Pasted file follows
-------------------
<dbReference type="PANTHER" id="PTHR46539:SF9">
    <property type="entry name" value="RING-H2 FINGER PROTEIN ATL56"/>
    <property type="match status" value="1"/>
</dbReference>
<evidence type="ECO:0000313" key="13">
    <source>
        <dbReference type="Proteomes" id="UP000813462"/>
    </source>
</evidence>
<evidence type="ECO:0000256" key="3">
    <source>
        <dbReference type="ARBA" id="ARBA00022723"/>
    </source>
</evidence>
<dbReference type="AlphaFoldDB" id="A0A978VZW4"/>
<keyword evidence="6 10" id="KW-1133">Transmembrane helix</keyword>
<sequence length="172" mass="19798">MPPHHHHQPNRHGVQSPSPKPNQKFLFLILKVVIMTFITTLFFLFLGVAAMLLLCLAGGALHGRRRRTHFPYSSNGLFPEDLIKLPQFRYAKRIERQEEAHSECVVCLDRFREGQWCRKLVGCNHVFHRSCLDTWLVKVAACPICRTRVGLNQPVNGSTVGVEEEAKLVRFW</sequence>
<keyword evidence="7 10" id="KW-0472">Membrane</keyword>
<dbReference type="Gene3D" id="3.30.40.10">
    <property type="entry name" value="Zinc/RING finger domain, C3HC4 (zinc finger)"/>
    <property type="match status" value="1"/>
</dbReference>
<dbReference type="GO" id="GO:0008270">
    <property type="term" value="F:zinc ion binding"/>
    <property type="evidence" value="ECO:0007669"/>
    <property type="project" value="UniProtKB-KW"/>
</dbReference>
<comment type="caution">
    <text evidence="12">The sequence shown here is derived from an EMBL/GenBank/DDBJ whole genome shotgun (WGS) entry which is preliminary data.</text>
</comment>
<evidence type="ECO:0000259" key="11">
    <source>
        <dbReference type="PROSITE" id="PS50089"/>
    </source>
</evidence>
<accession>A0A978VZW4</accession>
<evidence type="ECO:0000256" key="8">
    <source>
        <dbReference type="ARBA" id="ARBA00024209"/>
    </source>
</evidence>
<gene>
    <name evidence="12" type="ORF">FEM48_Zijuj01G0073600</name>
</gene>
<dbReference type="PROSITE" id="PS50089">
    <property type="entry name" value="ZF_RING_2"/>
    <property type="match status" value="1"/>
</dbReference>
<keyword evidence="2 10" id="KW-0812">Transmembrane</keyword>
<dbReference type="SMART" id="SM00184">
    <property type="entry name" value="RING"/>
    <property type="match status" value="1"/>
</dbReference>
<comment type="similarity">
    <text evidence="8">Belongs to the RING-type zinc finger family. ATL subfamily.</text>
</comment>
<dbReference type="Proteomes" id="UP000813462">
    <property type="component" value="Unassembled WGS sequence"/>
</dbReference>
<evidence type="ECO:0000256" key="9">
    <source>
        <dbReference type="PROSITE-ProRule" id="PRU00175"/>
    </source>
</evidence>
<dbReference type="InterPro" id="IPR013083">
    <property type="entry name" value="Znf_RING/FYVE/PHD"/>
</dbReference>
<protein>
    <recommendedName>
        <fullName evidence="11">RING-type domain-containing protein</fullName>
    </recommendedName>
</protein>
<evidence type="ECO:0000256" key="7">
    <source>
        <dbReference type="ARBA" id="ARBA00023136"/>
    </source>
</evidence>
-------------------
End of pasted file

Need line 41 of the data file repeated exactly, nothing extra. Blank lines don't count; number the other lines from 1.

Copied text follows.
</evidence>